The same study also confirmed a few things that were not included in the official results, including the fact 31 percent of 34SP.com clients who use WordPress call wine their favorite beverage (Jägerbombs really disappointed with just 1 percent of the votes) and only 13 percent have more than 500 friends on Facebook. What does this have to do with anything? Nothing. So let's move on.

What's New in July for Open Source CMS [Infographic]

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You know it. You love it. And now Dominic Smith, a senior writer and content strategist at Rackspace, the Windcrest, Texas-based CMS hosting company, has confirmed what anyone reading this probably already knows.

"Chances are good that a big chunk of the content you’ll read on the web today is being delivered through an open source CMS," he wrote in a recent blog post. "FedEx and The Washington Post are using Drupal. Coca-Cola France and Sony Music are using WordPress. Harvard and IHOP use Joomla!"

Magnolia v5.3 Integrates Enterprise Data

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Magnolia certainly spent a lot of time developing its mobile capabilities with the release of v.5 last year, and today’s release of v.5.3 only furthers those developments.

The new update focuses on developing personalized customer experiences, providing enhanced collaboration capabilities for content publishers and integration with enterprise data sources.

Again, like the v.5 release, the new functionality in v.5.3 comes through a number of task focused apps including new content personalization and tag management apps. It also opens up the Magnolia App Framework to simplify the integration of third party software.

Jahia Extends Web CMS Platform with Portal Factory

Open source content management system (CMS) vendor Jahia has released four new products off the Jahia 7 platform that debuted in April.

The Geneva, Switzerland-based provider released today Portal Factory, its new enterprise portal solution. 

What's New in June for Open Source CMS

Thumbnail image for ed-schipul-with-helicopter.jpgWho has time to handle post-CMS deployment needs when there's so much to do developing the platform? That's the thinking of the creators of Tendenci, an open source content management system (CMS) project for associations and other nonprofits (NPOs).

Last week, the software development company spearheading the Tendenci platform launched a web alliance marketing program. It enables leading providers of marketing and website services to partner with Tendenci "to accelerate the success of the large installed base of websites powered by the Tendenci CMS platform," the Houston, Texas-based company claimed in a press release.

Establishing "an ecosystem of leading service providers" allows Tendenci to focus on developing its CMS platform, according to company founder and CEO Ed Schipul. He said Tendenci has more than 1 million users and powers "hundreds of websites" for NPOs, associations and other cause-related organizations worldwide.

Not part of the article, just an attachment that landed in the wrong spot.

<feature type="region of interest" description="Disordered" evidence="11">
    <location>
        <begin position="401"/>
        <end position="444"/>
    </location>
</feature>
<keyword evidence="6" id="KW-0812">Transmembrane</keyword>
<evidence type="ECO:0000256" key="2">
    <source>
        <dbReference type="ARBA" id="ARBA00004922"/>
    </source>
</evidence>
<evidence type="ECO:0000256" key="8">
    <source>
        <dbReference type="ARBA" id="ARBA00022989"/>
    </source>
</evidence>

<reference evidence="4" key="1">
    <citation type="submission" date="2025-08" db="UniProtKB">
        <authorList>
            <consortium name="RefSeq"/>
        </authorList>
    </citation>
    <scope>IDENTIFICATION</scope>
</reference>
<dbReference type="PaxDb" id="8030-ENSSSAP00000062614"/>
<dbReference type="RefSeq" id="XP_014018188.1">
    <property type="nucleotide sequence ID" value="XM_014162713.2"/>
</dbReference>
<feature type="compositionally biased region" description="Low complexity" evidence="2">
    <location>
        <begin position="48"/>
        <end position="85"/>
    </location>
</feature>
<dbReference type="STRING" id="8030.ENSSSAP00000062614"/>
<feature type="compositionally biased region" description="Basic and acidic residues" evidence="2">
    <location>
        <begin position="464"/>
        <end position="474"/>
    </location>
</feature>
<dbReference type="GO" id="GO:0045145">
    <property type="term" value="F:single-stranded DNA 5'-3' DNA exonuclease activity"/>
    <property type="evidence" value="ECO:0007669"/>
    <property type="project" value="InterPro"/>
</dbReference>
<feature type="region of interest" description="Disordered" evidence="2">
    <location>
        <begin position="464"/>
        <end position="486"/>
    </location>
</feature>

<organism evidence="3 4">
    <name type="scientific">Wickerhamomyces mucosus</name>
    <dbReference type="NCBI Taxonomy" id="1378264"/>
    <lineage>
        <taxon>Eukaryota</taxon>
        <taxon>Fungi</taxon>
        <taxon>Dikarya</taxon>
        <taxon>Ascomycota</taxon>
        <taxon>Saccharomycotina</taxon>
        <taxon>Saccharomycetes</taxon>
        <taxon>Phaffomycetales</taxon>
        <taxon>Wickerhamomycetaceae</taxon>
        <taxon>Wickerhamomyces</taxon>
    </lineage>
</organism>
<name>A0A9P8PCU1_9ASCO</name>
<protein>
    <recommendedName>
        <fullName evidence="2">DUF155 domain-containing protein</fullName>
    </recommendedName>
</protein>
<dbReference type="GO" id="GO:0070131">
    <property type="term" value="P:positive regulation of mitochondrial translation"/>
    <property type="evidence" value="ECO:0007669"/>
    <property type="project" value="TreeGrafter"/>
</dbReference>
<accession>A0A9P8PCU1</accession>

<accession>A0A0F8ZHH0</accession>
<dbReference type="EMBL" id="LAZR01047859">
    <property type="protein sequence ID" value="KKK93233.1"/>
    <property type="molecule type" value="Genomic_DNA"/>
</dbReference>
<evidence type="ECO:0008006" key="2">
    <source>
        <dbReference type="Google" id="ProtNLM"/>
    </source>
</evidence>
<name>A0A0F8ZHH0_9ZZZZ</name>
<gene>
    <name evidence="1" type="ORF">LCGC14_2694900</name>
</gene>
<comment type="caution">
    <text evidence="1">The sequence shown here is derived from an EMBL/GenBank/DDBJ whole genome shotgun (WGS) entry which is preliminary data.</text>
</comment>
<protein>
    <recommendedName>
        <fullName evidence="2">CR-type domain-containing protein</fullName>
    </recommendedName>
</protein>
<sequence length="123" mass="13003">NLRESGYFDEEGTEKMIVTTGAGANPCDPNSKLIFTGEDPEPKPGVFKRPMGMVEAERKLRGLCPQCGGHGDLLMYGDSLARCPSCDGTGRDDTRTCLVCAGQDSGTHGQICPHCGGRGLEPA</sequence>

Schipul quit his full time job as a software consultant for a large petroleum corporation in 1997 to start his own web marketing company. He began selling Tendenci CMS worldwide in 2004 and released it as an open source product in 2012. 

Schipul describes himself as an amateur photographer as well as a drone builder and pilot, who just wants to "Organize and Connect the World's People" — and "Do Good."

What else is new in free and open source CMS this month? Read on.

What's New in May for Open Source CMS

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Joomla kept its promise to release the latest version of its open source content management system (CMS) in April with yesterday's launch of Joomla 3.3.

The new version offers enhanced security, enables microdata for the first time and replaces MooTools-based JavaScript with jQuery equivalents. The company claims these new features make Joomla 3.3 "the most secure, searchable and fastest-loading Joomla CMS yet, ensuring the most efficient developer experience for Joomla out of the box."

Of course, Joomla wasn't the only free and open source CMS provider to make headlines last month. Hippo launched version 7.9 of its CMS last week. A webinar on what’s new in Hippo CMS 7.9 can be found here. Jahia kicked off the month with the release of Jahia 7, which offers a wide range of new features and functions.

And Fusionbox, a Denver-based web design/build firm, introduced its new open source product, Widgy. The company describes Widgy as "a heterogeneous tree editor," "well-suited" for use as a CMS, built on Python/Django. The company maintains: 

Widgy integrates with mezzanine CMS to form a system that is easier to use and has more flexibility than other popular systems. As a tree editor, Widgy couples with mezzanine to create and edit pages as if they were branches on a tree."

Fusionbox President and founder Alexander Groth the company's CMS is "not just an HTML editor" and predicted its "intuitive drag-and-drop interface will appeal to non-technical website owners who want to take control and edit their content."

So what can we expect in the FOSS world this month?